Meet Gen Z, Your Future Co-Workers

Gen Z co workers

Imagine you buy a shiny new car in a new model, and unusual colour you’ve not seen before. Then once you’re on the road, you see their sibling around every corner you turn. What’s going on?! You aren’t crazy. This is called the Baader-Meinhof phenomenon, otherwise known as the frequency illusion. This term describes the phenomenon of when the thing you have just noticed or been told about, suddenly crops up constantly.

I’ll get to my point. Whether I heard it on the radio or read it in an article, the word ‘millennial’ seemed to be everywhere last year. Being known as someone who gets my words mixed up, aka a ‘Lilyism’ I probably thought people were talking about the Millennium, as in, the year 2000.

It was only when I asked my manager at Madison what the word ‘Millennial’ means, that I learned that it wasn’t anything to do with those New Year celebrations some time ago! It is fact the generation of people born between 1980 and the mid-1990s. Following on from the Millennials, are those people born from the mid 1990s until the mid 2000s and this segment of the population have been nicknamed Generation Z, also known as post-Millennials. These are our future co-workers; the young adults who are newly entering the workforce, or will be doing so over the next five years.

Characteristics of Gen Z

Unfamiliar with Gen Z, I decided to do a bit of research to understand the traits of this newly-working generation. The consensus is that our future co-workers  are the first true ‘digital natives’ and of course are tech experts. Growing up with vast amounts of information at their fingertips, they are pragmatic and highly analytical when making decisions. This generation care about making a difference, but are ultimately concerned about their job security. As people who have entered adulthood in times of economic instability, they want to carefully plan out their futures.  All of which, employers will consciously need to take into consideration when hiring a Gen Z candidate.  I’ve identified three key areas that employers may need to think about when recruiting this young generation.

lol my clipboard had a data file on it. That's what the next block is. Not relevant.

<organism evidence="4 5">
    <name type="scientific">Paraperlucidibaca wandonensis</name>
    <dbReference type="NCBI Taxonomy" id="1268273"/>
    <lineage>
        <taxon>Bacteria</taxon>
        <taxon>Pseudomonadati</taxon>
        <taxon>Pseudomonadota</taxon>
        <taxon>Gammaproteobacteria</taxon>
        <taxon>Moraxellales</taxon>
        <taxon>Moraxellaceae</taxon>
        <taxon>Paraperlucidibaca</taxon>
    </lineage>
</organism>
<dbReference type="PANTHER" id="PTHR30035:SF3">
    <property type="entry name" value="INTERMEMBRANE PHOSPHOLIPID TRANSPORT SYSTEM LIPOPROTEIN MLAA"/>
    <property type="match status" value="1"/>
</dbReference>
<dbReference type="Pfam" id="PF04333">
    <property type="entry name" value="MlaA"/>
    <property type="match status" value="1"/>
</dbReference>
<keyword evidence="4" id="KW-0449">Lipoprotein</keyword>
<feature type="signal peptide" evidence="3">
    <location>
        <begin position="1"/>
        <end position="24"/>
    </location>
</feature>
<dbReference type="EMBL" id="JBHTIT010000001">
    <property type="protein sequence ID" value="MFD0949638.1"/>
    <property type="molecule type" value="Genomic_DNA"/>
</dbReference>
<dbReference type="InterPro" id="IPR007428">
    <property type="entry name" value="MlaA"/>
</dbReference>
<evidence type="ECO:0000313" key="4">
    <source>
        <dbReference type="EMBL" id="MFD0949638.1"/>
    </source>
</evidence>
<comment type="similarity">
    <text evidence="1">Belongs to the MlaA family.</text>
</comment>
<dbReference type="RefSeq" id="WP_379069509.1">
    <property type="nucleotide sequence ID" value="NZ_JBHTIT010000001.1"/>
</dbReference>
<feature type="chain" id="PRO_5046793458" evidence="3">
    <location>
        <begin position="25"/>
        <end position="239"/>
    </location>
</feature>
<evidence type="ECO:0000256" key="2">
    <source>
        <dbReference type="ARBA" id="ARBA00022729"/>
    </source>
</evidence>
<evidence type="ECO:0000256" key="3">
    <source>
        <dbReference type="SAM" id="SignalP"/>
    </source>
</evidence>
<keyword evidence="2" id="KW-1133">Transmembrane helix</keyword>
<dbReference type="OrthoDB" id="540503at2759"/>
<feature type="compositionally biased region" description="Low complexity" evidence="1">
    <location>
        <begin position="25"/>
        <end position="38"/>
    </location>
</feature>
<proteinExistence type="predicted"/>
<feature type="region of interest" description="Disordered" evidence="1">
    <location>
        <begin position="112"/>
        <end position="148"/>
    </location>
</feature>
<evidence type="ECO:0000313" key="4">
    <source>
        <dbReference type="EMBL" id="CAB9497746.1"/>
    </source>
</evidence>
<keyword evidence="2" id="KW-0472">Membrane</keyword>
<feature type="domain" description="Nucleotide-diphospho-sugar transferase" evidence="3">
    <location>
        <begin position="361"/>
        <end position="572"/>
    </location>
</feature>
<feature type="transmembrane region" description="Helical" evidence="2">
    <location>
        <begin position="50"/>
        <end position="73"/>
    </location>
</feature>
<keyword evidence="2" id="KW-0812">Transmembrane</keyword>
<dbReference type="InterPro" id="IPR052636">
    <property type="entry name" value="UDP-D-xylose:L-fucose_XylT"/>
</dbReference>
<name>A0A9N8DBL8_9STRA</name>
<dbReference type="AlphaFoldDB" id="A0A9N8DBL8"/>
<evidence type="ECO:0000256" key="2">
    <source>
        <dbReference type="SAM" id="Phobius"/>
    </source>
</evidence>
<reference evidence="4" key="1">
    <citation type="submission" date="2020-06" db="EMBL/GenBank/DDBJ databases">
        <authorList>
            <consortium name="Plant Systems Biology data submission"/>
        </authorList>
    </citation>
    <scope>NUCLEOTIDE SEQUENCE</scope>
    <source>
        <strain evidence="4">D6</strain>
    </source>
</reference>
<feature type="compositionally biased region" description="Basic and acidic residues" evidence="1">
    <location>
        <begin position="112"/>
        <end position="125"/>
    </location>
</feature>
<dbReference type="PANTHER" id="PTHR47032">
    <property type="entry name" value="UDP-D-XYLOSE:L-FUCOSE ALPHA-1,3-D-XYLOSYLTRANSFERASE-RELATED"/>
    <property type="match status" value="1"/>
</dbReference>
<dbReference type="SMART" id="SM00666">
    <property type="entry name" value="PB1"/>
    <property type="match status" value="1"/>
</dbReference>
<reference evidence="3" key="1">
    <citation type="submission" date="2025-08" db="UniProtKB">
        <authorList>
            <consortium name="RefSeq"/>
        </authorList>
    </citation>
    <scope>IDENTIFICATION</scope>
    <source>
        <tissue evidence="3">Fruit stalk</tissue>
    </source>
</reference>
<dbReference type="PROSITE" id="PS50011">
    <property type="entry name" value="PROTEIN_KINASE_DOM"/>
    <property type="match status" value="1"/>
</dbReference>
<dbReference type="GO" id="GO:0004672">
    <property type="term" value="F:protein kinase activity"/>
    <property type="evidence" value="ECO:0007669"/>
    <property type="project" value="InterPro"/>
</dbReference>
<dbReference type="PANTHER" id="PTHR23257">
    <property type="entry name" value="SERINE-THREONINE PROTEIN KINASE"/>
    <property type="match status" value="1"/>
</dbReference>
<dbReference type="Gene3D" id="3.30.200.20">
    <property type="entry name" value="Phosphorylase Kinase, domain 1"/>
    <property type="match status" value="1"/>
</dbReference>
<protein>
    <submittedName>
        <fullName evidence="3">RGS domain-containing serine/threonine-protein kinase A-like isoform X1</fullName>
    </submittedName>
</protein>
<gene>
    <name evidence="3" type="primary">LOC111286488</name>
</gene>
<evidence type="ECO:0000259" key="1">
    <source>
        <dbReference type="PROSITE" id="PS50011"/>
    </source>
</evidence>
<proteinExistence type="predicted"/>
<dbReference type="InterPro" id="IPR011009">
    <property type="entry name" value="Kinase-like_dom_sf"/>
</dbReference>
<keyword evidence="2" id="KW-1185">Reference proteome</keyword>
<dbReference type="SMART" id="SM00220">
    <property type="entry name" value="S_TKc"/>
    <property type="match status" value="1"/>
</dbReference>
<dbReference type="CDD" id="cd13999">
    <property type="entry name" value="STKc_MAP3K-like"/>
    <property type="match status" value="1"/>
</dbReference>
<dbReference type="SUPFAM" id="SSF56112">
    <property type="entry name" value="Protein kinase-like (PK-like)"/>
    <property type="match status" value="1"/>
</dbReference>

1. Reaching and recruiting Gen Z

Just recently, I was browsing Instagram, and someone I follow had posted on her story that she was looking for work during her university break.  I private messaged her, and asked if she would be happy for me to pass on her details to the appropriate team here at Madison—she really appreciated me reaching out to her. This goes to show that Instagram can be utilised in other ways, not just to post the perfect selfie.

Gen Z are on multiple platforms, spending up to ten hours a day on social media such as Facebook, Instagram and Snapchat. This may sound like it will be harder for recruiters to reach these candidates, but fear not, they are using their mobile device as a preference over watching TV. As long as the way we advertise is compatible with smartphones, then we should be ok.

Vine, Periscope and Meerkat are all live video streaming apps (which I had never heard about before-have you?), and along with YouTube, may be useful tools for creating video content to advertise roles, and reach our target Gen Z candidate, who in general subscribe to the motto ‘show me, don’t tell me’.

2. Building a Gen Z-friendly workplace culture

I don’t know about you but I’ve been guilty of asking the rhetorical question ‘What is the world coming to!’ when I see some of the behaviours of young people out there, even though I’m borderline Millennial/Gen Z myself. Writing this blog has made me realise that I’ve been a little pessimistic. Much of the research into generational characteristics suggests that up to 60% of Gen Z have a strong desire to change the world for the better. With increasing globalisation, and as we become more (digitally) connected than ever before, we are witnessing an evolution in empathy and social consciousness amongst this younger generation. So how does this focus affect culture in the workplace?